When you place a cone on the Earth and unwrap it, this results in a conic projection. Examples are Albers Equal Area Conic and the Lambert Conformal Conic.

The azimuthal projection plots the surface of Earth using a flat plane. For example, common azimuthal projections are gnomonic, stereographic & orthographic

Universal Transverse Mercator (UTM) segments the Earth into 60 zones (each UTM zone is 6°) and projects each zone with an upright cylinder of its own.

When you place a cylinder around a globe and unravel it, you get the cylindrical projection like the Mercator, Transverse Mercator and Miller projections.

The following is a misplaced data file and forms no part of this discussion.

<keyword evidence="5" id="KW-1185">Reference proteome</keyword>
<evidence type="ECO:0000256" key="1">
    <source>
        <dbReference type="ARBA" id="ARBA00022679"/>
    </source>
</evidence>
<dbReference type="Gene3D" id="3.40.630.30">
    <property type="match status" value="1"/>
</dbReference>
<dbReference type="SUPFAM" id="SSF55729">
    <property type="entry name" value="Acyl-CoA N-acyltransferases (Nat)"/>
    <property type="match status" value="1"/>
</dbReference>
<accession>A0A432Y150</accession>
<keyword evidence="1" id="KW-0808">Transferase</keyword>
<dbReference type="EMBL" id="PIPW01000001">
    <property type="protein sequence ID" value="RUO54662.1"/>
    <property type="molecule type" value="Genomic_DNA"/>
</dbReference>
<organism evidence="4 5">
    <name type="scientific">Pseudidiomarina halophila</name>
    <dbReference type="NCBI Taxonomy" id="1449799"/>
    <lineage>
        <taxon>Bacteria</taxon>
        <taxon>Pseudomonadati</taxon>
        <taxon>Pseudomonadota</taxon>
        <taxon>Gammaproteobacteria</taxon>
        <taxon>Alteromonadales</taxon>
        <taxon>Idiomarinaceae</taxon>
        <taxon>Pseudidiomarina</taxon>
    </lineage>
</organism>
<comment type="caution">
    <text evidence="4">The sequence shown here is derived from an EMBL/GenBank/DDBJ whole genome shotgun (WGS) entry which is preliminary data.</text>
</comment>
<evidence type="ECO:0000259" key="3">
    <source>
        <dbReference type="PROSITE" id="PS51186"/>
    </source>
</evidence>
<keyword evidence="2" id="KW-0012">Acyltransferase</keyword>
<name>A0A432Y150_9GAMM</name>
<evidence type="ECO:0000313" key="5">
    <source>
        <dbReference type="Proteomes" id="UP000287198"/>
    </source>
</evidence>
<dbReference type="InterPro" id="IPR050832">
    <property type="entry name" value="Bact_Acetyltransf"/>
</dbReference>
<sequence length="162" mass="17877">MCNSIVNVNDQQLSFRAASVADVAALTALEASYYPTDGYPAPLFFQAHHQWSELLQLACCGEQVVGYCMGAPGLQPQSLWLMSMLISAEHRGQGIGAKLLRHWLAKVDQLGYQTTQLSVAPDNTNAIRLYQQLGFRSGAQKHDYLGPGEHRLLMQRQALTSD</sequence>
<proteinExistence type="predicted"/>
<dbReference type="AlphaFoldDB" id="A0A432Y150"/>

Ellipsoids, survey benchmarks and triangulation – these are the ingredients for geodetic datums. NAD27, NAD83 and WGS84 are common datums in North America.

The best way to represent the Earth is with a globe. But map projections can be awfully useful too. Find out why cartographers use map projections in GIS.

For ArcGIS projections, define projection changes the metadata describing the current projection. The project tool changes the projected coordinate system.